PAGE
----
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Predicting base metal futures returns with economic data

Unlike other derivatives markets, for commodity futures, there is a direct relation between economic activity and demand for the underlying assets. Data on industrial production and inventory build-ups indicate whether recent past demand for industrial commodities has been excessive or repressed. This helps to spot temporary price exaggerations. Moreover, changes in manufacturing sentiment should help predict turning points in demand. Empirical evidence based on real-time U.S. data and base metal futures returns confirms these effects. Simple strategies based on a composite score of inventory dynamics, past industry growth, and industry mood swings would have consistently added value to a commodities portfolio over the past 28 years, without adding aggregate commodity exposure or correlation with the broader (equity) market.

The below post is based on proprietary research of Macrosynergy Ltd. 

A Jupyter notebook for audit and replication of the research results can be downloaded here. The notebook operation requires access to J.P. Morgan DataQuery to download data from JPMaQS, a premium service of quantamental indicators. J.P. Morgan offers free trials for institutional clients.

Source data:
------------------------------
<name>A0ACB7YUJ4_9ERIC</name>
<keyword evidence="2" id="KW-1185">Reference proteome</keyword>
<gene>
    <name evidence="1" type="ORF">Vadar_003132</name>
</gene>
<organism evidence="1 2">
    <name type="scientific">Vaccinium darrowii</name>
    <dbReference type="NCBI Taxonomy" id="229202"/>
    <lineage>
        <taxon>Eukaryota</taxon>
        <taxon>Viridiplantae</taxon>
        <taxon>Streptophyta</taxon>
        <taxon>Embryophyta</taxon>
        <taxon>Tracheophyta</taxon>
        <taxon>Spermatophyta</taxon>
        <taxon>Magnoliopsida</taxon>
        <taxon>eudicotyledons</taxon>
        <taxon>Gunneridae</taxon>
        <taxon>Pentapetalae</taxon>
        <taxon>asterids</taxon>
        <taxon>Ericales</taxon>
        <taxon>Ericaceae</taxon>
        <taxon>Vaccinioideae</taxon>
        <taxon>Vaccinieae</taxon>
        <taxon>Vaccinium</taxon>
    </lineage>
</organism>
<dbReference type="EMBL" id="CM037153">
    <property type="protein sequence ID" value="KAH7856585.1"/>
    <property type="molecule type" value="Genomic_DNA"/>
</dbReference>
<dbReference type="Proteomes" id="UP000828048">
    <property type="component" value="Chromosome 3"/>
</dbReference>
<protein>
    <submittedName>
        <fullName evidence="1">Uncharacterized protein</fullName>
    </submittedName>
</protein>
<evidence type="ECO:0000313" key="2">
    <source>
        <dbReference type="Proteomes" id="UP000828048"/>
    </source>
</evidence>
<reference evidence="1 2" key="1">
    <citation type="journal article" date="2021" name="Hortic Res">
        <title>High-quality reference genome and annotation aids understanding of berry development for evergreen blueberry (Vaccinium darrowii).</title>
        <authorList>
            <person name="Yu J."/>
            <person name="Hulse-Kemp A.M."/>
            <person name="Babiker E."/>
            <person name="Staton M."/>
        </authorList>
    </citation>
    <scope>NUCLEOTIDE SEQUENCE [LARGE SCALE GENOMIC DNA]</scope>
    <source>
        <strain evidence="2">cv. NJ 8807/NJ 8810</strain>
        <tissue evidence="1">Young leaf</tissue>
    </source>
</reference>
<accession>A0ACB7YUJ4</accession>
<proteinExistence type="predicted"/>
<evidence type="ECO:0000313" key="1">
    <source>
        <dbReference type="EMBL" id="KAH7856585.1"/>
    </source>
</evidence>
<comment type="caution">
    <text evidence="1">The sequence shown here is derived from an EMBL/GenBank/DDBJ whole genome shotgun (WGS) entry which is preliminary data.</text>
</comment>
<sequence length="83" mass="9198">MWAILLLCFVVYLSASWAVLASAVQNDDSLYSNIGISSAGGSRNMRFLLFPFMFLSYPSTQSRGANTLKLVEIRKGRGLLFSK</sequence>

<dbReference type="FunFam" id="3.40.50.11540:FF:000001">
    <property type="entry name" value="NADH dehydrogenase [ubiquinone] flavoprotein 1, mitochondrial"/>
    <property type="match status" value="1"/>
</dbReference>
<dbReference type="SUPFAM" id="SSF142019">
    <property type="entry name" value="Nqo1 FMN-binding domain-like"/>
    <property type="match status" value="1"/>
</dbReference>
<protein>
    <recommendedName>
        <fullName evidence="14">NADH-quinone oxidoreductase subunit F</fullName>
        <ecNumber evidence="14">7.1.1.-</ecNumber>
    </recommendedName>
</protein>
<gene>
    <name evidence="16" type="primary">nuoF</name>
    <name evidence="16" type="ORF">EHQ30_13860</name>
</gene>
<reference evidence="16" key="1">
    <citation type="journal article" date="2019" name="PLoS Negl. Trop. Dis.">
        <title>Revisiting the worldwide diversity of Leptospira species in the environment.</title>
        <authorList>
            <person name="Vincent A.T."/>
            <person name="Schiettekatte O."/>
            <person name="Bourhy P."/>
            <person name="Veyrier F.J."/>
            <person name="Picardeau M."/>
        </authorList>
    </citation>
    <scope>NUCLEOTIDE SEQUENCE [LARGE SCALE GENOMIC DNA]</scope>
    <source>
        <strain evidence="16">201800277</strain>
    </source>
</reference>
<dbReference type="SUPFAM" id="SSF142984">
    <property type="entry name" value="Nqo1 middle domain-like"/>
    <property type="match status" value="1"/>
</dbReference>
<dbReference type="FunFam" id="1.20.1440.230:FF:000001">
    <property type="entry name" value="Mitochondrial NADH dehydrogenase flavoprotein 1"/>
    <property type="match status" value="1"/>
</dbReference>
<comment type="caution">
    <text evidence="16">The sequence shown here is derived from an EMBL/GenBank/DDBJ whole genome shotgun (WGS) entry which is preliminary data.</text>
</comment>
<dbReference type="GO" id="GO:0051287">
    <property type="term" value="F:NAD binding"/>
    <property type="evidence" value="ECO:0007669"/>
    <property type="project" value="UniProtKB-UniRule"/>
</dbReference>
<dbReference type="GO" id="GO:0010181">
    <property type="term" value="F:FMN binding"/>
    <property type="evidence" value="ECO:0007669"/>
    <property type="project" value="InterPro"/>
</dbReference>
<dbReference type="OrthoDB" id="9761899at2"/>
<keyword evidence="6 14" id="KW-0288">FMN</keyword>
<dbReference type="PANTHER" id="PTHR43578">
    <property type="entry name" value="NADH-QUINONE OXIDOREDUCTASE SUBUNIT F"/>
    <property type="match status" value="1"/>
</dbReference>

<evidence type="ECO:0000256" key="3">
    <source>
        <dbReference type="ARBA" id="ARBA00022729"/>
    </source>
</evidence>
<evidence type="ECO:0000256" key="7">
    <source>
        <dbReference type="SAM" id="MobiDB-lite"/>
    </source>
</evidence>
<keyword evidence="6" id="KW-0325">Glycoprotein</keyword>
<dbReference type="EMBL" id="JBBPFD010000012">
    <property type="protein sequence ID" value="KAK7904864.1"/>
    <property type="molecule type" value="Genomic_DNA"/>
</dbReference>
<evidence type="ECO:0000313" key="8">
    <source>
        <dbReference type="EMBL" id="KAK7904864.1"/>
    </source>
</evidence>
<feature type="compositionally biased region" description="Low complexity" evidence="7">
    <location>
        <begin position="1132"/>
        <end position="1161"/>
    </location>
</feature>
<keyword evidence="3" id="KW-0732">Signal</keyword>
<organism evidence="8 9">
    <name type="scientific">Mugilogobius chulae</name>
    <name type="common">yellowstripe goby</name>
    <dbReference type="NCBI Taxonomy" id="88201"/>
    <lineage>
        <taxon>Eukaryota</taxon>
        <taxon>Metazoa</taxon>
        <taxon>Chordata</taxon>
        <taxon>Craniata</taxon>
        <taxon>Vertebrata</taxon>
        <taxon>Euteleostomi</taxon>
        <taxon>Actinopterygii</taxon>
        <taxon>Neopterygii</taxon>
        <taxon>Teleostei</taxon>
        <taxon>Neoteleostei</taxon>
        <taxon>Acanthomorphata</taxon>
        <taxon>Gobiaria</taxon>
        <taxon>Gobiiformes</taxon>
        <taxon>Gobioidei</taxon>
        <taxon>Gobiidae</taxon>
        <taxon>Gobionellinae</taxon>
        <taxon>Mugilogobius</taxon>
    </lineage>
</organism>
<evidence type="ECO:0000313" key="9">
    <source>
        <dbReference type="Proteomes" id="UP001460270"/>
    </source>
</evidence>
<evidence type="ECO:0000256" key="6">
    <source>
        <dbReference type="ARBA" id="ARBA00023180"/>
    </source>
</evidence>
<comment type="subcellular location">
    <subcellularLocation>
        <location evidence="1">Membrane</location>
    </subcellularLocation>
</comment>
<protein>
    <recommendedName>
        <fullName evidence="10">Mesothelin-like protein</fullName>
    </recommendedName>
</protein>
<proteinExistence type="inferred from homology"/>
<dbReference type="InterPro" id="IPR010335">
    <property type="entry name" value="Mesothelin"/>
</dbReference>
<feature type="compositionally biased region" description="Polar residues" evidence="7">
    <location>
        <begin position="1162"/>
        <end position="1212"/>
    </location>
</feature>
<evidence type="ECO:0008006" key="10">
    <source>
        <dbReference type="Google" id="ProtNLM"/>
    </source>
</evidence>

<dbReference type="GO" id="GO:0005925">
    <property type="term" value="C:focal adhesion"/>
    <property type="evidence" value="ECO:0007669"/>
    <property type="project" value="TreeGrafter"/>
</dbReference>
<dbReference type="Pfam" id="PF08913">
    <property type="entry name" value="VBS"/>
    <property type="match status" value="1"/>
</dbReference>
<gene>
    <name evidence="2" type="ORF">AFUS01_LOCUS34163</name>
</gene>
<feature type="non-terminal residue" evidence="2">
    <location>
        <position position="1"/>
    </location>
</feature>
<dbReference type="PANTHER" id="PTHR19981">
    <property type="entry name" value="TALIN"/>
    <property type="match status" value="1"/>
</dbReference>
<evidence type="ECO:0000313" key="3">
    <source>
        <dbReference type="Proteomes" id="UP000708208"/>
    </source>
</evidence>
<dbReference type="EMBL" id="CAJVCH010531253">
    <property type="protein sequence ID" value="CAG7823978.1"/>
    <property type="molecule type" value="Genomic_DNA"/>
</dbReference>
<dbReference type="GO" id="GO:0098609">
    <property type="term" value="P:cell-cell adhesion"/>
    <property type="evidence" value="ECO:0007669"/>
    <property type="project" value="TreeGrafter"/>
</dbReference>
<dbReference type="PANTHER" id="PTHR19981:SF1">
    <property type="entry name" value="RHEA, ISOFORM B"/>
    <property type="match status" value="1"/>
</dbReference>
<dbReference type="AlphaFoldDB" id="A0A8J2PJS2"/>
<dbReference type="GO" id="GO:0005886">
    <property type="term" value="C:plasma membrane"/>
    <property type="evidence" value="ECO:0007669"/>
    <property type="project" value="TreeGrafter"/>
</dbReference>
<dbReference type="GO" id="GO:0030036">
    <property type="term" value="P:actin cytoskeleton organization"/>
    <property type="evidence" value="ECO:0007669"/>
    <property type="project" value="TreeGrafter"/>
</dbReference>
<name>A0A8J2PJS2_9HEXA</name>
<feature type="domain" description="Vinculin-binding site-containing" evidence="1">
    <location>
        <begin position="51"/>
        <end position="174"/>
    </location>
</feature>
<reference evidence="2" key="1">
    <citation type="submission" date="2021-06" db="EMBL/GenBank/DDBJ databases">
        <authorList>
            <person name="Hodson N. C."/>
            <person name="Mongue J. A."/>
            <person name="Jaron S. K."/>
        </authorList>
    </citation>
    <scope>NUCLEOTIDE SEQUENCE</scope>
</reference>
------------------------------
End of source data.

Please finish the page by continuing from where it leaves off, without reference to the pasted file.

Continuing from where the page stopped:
This post ties in with this site’s summary of trading strategies based on macro trends.

Economic data and industrial commodity markets

Unlike for bonds and equity, in the commodity futures markets, economic information effectively also informs on past flows of the underlying asset. Specifically, data on manufacturing orders, production, and inventories are related to the purchases of raw materials by industrial consumers. In other financial markets, economic information mostly affects subsequent demand and supply. This is important for formulating hypotheses on the relationship between economic data and commodity returns.

In particular, this post focuses on predicting changes in the pace of physical commodity demand based on two effects: